After reviewing 20 years of data in an aging study comparing individuals at age 50 and again at age 70 researchers concluded that cognitive function using the “digit symbol test” was in the lower range for 70 year olds with gum disease. During these studies other factors such as smoking and obesity were also taken into account. Even so there was still a strong association of lower scores for those with gum inflammation. This study spurred several other studies. In the UK, researchers were able to get live brain samples from 10 Alzheimer’s patients and 10 from non-cognitive impaired patients. Analysis showed that all 10 Alzheimer samples had P. Gingivalis bacteria present. P. Gingivalis is usually associated with chronic gum disease. The non- impaired samples did not have any of this bacteria present. This then led to another study with the time in 2014 using mice.

Once gum disease became established in the test samples, the P. Gingivalis found its way to the brain in these mice. There is sufficient evidence that shows that some bacteria that cause gum disease are capable of motion. This means that they can hitch a ride on the red blood cells when the gums bleed while eating and/or cleaning your teeth. They have even been found to travel up the nerve endings from the tooth to the brain. Once in the brain, it is hypothesized using data from the brain chemicals released that the P. Gingivalis bacteria inadvertently damages the neurons that deal with memory.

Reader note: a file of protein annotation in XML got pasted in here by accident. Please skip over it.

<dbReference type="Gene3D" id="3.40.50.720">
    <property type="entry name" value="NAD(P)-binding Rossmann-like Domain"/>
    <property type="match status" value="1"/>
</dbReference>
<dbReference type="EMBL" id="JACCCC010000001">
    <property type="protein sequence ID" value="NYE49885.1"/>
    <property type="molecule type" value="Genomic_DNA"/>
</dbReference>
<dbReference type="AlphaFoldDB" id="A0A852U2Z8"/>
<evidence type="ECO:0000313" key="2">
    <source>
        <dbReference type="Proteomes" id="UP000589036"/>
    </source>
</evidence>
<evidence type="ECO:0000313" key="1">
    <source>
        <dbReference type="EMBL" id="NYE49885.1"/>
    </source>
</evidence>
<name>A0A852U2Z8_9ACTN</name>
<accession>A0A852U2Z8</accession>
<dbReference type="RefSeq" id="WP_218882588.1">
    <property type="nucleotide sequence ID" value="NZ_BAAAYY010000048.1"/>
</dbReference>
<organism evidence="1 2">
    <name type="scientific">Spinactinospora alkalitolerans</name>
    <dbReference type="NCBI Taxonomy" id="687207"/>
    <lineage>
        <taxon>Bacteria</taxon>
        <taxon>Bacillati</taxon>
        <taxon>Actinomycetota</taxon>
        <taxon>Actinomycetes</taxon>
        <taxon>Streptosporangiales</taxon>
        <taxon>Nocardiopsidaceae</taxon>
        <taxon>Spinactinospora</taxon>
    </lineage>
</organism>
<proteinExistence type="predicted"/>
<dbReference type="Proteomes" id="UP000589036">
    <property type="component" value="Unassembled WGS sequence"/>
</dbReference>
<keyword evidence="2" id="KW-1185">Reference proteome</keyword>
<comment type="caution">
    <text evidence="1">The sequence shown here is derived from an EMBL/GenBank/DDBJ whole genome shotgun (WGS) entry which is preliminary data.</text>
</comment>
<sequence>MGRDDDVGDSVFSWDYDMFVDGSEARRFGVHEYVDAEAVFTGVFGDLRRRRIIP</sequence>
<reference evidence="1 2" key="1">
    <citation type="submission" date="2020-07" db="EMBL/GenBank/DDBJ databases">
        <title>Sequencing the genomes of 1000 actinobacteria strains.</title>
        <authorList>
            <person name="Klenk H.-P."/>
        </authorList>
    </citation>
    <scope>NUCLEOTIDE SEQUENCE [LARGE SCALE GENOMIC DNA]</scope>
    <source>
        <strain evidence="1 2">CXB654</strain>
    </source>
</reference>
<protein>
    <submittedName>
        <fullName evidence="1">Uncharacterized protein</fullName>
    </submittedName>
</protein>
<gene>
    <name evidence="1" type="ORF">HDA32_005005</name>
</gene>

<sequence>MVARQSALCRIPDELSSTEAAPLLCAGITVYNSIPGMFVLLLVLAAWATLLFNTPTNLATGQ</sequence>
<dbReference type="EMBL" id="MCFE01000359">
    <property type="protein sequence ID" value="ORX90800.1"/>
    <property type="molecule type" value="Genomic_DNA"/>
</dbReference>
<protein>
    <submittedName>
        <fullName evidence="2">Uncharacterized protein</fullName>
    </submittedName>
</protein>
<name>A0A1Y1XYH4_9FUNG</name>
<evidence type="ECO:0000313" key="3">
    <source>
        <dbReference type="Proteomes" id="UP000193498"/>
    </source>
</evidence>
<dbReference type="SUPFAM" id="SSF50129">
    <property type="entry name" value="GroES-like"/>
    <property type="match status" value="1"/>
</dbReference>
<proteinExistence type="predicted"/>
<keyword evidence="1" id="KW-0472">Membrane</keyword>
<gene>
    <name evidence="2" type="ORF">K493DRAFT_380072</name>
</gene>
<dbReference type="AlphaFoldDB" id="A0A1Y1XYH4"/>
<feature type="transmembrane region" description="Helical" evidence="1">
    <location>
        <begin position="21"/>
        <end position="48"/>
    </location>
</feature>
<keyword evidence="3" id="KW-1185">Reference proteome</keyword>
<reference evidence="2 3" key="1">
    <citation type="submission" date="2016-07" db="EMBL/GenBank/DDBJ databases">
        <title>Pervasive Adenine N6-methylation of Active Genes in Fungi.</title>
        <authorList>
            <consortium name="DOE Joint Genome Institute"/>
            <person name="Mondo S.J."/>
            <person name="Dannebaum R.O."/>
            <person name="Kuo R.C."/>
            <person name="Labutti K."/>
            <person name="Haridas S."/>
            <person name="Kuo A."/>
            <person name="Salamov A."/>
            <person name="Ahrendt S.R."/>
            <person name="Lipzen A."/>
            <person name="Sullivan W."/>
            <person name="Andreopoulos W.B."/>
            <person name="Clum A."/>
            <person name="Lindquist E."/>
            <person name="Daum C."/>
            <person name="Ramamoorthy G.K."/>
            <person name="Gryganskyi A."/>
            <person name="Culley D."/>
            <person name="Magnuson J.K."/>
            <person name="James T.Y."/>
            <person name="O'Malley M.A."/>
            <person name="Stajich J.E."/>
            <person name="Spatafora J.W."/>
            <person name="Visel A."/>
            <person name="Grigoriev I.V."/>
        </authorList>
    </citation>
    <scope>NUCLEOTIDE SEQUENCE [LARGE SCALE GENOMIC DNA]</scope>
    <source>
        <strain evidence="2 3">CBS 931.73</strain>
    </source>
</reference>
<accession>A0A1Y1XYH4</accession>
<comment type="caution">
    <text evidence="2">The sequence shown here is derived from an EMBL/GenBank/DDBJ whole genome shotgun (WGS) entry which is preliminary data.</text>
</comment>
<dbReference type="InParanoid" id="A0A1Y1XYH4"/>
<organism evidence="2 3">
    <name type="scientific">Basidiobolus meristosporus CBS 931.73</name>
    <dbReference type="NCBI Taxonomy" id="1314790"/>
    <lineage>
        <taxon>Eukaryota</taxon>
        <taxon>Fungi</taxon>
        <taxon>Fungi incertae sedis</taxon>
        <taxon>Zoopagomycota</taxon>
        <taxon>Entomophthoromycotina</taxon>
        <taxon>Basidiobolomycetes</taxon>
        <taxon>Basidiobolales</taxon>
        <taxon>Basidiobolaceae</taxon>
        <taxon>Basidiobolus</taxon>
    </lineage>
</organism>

The good news, gum disease is preventable! Thorough brushing and flossing and regular dental cleanings will do far more than give you that pretty smile.

LC&Z Dentistry in Altamonte Springs specializes in general and cosmetic dentistry. If you want to learn more about gum disease and various treatments for it, please give us a call or contact us online today!

February 3, 2015

Oil Pulling to Better Oral Health: Fact or Fiction?

Filed under: Oral Health — smtusa @ 8:52 pm

At LC&Z General and Cosmetic Dentistry, we receive questions from time to time, about alternative methods of oral health care. Recently, we have received a few questions asking if there are any oral benefits to this new craze of “oil pulling,” which is swishing with vegetable-based oil, such as coconut, sesame, or olive, in your mouth for up to 20 minutes. In order to answer your questions, our Altamonte Springs dental office did some extra research and will share what we have learned.

What Does Oil Pulling Do?